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Handling College Savings Accounts After A Divorce

College

Many parents who save for their children’s college expenses do so through an investment account such as a 529 College Savings Plan. The parents make contributions to the account and the money gains interest with the total fund designated for the future educational expenses of the children. If the parents get divorced, a question may arise as to which parent will have control of the 529 account.

Generally, although the account is designated for a child’s college expenses, the account may also be in one or both parents’ names. Therefore, the parents can make decisions as to how the money in the account is invested and distributed. A parent with control over the account may make a withdrawal and spend the money for other purposes, except that any expenditure on non-educational purposes will result in a tax penalty.

Which parent has control over the account is therefore an important issue to be resolved during the divorce, especially if one parent is more likely to misuse the funds, or use the funds for the educational expenses of a child from another relationship. If misuse of the money in the account is a concern, the first thing a parent whose name is on the account can do is freeze the account. This typically prohibits any withdrawals and deposits from being made, but does not affect the growth potential of the funds in the account.

The parents could also have the court handling the divorce make a determination of which parent will have control over the account. This kind of order from the court may come with stipulations on the way the funds in the account are to be used, and may have limitations on which kind of withdrawals the parent can make.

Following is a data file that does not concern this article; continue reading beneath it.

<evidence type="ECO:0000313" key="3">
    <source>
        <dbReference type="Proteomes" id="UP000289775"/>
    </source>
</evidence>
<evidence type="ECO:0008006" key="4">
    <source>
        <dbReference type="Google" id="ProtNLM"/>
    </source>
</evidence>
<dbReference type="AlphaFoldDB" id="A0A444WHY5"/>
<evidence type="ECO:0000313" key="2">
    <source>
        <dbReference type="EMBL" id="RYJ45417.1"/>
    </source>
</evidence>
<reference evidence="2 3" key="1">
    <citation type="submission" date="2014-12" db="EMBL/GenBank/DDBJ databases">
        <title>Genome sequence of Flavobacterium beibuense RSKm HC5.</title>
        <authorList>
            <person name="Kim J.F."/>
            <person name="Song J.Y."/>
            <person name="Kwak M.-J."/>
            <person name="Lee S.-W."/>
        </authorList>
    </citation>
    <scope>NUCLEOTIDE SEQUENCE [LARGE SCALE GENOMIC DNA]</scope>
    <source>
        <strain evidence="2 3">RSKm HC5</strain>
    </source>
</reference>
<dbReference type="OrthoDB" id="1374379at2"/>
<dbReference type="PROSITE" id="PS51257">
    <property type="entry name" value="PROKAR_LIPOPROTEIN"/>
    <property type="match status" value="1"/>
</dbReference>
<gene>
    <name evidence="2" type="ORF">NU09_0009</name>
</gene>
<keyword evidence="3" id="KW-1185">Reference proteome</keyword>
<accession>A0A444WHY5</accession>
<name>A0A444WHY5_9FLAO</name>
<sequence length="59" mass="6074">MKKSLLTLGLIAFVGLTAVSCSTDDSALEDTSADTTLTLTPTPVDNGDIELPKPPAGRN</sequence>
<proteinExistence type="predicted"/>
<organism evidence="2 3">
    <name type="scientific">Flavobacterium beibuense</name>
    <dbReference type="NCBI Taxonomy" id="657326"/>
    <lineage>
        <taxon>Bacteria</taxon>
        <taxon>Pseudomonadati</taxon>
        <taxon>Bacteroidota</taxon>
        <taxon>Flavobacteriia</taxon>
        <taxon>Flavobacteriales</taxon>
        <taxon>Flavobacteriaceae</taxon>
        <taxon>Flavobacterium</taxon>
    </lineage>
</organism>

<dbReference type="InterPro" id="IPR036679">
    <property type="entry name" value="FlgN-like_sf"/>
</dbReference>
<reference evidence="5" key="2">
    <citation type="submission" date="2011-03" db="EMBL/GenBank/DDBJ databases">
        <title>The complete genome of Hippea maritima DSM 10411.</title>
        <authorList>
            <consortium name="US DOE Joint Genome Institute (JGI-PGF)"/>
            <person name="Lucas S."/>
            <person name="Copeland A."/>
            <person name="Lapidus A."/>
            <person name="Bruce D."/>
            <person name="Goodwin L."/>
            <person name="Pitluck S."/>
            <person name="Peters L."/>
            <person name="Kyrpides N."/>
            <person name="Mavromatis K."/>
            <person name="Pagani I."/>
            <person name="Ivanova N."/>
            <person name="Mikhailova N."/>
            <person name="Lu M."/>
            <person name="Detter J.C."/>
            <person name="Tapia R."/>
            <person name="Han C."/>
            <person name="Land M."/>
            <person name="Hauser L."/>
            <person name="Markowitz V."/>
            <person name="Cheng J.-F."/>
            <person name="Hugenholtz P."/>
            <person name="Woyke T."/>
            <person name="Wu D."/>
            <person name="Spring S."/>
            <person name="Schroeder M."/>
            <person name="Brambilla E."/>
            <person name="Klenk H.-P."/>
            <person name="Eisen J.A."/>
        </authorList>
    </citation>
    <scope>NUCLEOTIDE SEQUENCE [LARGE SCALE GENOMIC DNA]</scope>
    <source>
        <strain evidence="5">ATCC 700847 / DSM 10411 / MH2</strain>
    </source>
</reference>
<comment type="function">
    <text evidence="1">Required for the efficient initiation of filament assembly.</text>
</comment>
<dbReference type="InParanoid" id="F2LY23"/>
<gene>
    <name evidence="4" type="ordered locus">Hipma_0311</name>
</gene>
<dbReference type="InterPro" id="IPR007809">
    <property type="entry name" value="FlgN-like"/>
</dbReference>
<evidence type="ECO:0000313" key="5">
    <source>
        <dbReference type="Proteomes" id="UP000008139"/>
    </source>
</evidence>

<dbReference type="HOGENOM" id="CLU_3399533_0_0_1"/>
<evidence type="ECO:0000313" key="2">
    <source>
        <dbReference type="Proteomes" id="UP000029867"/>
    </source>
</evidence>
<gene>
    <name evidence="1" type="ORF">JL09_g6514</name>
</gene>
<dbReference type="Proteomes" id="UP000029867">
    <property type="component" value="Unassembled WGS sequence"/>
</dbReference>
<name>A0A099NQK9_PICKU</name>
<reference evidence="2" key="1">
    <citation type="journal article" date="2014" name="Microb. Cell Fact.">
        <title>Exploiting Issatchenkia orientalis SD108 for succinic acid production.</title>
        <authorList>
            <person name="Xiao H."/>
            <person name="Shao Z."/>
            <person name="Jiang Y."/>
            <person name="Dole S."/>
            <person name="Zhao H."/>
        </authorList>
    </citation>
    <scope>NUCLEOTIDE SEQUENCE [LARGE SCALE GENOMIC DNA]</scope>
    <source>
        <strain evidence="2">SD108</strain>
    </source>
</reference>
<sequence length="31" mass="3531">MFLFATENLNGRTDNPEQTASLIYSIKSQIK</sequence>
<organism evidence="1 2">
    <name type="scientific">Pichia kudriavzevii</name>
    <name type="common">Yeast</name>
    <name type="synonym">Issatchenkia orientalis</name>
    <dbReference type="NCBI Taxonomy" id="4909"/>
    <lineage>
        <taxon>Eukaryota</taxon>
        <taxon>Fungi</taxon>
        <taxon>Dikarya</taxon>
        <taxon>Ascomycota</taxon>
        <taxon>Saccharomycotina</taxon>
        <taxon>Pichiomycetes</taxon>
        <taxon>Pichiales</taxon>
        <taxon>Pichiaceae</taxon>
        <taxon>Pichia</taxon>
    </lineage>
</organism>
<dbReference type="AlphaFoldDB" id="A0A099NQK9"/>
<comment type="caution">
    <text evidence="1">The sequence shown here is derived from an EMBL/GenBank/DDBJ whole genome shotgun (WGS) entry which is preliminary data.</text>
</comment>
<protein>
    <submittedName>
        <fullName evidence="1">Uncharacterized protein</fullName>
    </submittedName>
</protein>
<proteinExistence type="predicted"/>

The 529 account itself can also be divided into separate accounts, with each parent having control of one or more accounts depending on the number of children the couple has. If a court orders parents to make contributions for college or other educational expenses, the court may order the parents to deposit these contributions in the accounts they control.

Other options for handling the 529 college savings account is for the parents to liquidate the account and either split the funds between them, or put the liquidated funds into a trust for the sole purpose of paying for the children’s education. Using a trust will require a trustee to be appointed, and may make the issue more complicated in the long run. However, this will vary depending on other issues in the divorce. It is best to discuss the options available and which works best in your situation by speaking to an attorney.

Contact Us for Legal Assistance

If you are worried about your former spouse taking advantage of your children financially because he or she has control over bank accounts or college savings accounts, you should take legal action to ensure that your children’s interests are protected. For more information and a consultation with an experienced and compassionate divorce attorney, contact the Law Offices of Schwartz | White in Boca Raton, Florida.

Resource:

irs.gov/uac/529-plans-questions-and-answers

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